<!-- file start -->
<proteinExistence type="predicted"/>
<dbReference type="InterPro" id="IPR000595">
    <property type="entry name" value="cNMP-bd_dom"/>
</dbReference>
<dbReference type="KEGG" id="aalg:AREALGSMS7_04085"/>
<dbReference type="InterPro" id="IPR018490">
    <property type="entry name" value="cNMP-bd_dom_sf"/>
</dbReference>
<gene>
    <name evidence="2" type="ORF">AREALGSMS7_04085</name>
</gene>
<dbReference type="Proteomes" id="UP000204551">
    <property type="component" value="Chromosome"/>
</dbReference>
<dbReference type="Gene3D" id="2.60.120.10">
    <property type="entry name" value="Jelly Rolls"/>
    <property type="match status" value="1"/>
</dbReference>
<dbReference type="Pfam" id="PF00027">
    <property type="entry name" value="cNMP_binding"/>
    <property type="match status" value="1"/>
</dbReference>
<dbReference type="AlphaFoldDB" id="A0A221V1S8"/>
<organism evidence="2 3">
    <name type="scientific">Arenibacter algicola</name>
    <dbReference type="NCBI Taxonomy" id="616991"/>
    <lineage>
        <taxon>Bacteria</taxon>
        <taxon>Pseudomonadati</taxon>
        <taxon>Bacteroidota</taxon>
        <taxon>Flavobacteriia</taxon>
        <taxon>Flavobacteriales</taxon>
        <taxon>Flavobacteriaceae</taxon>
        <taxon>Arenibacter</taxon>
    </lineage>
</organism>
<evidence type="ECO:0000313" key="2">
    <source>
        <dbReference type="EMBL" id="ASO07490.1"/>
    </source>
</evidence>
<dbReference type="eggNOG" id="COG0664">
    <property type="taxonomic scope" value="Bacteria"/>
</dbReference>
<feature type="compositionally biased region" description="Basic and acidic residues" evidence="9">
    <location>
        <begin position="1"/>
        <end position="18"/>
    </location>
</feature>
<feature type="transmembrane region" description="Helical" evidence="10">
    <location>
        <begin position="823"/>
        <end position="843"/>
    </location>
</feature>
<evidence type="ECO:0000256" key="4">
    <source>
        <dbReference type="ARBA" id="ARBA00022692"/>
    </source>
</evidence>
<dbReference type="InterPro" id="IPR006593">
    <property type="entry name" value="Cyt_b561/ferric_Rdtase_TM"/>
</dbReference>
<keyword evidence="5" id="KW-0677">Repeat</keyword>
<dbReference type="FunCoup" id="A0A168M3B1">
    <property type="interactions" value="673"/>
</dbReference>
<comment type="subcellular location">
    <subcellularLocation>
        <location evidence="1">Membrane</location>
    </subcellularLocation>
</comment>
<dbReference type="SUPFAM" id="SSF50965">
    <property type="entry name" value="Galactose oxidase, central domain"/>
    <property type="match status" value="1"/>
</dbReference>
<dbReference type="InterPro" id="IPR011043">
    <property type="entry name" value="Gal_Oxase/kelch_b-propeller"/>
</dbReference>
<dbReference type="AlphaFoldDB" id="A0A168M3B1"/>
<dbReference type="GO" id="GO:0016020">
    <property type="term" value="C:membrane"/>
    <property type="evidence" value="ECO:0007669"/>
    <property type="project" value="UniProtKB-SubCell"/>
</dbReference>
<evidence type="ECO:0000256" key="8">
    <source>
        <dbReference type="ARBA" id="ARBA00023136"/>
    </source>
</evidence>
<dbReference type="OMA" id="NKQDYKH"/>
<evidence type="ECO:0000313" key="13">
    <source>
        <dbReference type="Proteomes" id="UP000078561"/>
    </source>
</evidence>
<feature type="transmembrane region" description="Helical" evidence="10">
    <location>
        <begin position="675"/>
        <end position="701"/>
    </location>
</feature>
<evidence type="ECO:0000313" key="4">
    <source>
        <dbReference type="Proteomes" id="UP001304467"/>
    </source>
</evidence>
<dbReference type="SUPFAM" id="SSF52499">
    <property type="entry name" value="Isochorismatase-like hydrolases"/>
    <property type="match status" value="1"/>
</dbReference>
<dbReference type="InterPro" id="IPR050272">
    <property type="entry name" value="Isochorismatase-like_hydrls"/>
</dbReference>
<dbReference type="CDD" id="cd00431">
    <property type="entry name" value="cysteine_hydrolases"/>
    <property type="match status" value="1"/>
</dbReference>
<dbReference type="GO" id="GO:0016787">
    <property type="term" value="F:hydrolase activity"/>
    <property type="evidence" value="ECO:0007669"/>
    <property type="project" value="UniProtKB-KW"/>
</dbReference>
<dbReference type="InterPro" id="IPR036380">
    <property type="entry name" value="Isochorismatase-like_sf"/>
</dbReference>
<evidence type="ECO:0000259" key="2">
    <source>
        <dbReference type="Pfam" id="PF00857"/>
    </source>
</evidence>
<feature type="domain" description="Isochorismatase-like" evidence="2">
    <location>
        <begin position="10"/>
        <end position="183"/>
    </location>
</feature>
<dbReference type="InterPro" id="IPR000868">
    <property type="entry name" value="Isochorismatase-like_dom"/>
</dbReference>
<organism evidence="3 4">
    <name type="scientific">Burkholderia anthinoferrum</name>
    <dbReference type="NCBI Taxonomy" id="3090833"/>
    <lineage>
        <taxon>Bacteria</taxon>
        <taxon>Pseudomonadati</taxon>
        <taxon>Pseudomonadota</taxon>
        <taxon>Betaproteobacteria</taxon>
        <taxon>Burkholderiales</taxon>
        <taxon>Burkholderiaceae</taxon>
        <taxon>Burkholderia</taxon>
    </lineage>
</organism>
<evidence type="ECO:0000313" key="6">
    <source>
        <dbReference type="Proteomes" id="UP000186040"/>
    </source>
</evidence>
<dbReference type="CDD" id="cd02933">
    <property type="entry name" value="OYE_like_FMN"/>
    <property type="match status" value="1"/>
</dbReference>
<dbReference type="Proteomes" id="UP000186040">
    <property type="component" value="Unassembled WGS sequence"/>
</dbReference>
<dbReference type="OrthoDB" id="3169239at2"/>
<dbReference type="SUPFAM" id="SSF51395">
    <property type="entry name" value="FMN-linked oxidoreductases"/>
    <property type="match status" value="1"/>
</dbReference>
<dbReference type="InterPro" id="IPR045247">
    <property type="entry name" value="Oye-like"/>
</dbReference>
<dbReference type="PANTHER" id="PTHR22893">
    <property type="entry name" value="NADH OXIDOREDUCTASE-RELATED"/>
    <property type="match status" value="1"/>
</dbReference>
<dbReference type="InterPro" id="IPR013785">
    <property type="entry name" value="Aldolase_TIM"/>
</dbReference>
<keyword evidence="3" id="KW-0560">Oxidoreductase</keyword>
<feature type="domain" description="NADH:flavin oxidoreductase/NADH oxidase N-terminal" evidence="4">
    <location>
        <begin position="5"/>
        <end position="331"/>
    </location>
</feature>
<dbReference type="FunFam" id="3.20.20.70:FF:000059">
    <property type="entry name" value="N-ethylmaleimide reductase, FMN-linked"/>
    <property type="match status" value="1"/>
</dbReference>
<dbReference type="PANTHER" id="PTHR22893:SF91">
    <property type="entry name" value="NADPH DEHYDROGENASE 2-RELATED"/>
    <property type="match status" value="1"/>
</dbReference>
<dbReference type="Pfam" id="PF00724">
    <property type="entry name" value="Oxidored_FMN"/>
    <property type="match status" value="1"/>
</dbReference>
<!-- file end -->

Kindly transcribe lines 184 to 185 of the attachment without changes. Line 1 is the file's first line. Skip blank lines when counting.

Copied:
    <location>
        <begin position="5"/>